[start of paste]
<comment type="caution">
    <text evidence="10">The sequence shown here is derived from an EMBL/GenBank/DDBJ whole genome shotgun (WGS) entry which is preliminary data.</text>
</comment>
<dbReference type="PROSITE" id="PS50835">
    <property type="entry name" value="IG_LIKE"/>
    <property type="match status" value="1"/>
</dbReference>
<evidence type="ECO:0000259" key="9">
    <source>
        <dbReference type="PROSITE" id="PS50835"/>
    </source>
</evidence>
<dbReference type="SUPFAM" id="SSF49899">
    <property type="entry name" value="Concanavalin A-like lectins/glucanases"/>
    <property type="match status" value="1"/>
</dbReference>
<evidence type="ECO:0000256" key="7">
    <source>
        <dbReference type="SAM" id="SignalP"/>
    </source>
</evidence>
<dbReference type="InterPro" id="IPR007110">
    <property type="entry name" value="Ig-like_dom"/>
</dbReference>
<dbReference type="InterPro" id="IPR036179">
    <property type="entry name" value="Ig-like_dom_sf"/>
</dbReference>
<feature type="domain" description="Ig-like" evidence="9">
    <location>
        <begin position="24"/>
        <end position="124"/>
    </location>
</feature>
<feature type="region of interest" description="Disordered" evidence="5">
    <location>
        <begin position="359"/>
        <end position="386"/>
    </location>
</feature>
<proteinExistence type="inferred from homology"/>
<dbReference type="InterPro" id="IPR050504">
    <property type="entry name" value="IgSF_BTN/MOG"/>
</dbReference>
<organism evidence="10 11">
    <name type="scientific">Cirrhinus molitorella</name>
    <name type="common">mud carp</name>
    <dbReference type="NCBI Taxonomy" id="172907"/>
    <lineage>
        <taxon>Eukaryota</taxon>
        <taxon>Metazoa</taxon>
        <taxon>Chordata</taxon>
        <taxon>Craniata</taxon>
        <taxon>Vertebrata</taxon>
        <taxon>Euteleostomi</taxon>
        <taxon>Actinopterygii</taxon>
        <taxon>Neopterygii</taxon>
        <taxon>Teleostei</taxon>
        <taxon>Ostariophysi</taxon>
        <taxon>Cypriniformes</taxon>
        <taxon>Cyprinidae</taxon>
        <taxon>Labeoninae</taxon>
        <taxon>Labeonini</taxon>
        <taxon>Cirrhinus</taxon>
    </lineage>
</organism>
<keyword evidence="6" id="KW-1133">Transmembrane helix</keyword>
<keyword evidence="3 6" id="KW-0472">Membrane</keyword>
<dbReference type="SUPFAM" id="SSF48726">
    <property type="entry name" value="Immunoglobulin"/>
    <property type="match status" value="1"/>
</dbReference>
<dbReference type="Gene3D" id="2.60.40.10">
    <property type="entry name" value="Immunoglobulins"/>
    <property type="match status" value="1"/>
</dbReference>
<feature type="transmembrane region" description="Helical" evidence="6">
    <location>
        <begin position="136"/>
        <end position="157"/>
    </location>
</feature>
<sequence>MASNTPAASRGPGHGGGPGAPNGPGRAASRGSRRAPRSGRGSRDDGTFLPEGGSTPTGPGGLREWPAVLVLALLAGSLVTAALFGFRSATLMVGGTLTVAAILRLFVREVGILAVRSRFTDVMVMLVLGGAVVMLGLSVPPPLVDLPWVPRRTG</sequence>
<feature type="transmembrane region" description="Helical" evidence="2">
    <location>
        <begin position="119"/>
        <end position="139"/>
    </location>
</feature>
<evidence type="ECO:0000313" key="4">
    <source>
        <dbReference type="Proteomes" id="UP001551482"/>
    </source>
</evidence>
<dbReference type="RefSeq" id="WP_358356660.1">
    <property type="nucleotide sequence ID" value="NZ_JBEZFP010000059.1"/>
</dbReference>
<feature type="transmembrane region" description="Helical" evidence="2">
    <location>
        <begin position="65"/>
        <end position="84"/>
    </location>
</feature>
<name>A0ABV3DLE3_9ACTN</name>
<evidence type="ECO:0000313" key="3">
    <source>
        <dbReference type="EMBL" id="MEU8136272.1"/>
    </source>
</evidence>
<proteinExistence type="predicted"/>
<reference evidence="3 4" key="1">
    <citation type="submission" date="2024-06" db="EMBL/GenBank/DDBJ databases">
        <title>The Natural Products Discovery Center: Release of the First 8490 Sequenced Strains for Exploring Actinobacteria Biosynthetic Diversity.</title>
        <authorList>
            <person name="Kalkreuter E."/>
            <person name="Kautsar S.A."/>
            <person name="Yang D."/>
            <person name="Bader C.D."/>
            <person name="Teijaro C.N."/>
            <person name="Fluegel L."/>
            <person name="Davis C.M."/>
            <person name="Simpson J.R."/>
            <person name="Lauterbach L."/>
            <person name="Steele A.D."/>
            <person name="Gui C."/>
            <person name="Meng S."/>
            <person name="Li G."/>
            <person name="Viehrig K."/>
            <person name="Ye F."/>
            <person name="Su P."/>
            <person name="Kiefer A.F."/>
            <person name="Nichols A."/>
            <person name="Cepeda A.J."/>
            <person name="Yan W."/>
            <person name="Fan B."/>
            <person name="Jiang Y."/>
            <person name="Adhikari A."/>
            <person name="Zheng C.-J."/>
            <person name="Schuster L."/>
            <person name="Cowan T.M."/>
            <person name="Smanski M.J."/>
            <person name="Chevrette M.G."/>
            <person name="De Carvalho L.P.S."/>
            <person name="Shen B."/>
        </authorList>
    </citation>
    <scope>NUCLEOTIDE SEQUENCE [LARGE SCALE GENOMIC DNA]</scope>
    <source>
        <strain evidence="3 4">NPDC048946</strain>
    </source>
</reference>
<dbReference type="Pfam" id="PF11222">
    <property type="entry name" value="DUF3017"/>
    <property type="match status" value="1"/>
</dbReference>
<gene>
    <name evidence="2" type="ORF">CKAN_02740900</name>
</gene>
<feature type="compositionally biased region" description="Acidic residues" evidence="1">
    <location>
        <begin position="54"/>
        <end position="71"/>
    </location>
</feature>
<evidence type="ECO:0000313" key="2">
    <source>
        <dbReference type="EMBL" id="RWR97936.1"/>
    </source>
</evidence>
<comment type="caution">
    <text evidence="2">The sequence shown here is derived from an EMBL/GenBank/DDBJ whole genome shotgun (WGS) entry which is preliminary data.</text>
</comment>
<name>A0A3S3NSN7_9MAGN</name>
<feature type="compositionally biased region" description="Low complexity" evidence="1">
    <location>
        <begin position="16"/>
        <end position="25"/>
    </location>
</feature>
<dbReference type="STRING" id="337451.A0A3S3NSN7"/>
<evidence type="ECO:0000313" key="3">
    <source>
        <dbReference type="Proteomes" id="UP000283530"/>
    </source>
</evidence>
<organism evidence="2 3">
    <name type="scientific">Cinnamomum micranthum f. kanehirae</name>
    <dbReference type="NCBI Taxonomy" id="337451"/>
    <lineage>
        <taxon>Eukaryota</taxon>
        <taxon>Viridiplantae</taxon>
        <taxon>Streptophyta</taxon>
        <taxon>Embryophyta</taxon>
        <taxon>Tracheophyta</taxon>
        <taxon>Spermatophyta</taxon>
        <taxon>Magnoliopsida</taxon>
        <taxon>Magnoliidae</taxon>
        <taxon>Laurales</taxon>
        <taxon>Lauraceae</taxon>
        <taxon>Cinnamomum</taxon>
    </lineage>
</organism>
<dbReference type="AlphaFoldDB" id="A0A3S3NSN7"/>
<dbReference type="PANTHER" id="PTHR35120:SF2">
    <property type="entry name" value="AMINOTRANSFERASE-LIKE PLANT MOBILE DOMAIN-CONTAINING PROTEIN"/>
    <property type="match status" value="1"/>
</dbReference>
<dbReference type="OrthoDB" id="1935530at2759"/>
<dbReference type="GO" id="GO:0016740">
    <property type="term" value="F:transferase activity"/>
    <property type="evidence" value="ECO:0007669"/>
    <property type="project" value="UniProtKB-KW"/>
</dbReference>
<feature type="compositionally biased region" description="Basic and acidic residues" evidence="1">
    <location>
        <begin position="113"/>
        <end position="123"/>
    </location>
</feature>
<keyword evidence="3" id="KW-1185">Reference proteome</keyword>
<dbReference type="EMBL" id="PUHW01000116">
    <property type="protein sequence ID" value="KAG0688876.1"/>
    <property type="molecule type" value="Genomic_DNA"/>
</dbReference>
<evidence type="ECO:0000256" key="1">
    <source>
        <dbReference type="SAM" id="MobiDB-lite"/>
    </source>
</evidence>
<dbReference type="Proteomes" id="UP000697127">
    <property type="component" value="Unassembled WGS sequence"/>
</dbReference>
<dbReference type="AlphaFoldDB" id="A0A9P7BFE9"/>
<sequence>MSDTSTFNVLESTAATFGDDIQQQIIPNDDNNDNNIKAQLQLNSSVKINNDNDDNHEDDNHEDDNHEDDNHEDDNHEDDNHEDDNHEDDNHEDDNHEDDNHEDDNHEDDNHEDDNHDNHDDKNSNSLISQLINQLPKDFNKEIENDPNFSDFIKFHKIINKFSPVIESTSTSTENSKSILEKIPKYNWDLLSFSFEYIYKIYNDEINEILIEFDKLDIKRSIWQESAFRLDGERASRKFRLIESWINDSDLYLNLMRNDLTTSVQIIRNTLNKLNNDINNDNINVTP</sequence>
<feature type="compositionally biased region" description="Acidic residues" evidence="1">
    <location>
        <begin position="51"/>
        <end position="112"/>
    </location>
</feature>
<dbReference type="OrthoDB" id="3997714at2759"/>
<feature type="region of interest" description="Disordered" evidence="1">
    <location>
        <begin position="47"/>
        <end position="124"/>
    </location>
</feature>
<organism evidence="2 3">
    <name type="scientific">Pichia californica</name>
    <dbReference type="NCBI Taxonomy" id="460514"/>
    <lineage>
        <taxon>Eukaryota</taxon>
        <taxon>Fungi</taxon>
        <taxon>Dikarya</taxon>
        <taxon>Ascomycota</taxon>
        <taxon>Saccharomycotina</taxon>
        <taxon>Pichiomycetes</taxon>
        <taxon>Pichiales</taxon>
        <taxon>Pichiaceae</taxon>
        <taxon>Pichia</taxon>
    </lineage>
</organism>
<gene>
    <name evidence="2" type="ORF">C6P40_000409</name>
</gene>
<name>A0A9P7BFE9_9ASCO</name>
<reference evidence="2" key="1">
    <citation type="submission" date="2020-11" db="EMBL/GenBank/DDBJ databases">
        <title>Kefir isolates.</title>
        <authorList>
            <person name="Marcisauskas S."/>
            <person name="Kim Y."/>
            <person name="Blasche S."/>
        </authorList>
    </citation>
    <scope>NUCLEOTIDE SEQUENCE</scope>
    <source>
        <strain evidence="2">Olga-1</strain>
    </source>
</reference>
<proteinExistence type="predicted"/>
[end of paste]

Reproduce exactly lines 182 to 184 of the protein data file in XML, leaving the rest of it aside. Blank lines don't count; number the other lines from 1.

        <dbReference type="Proteomes" id="UP000283530"/>
    </source>
</evidence>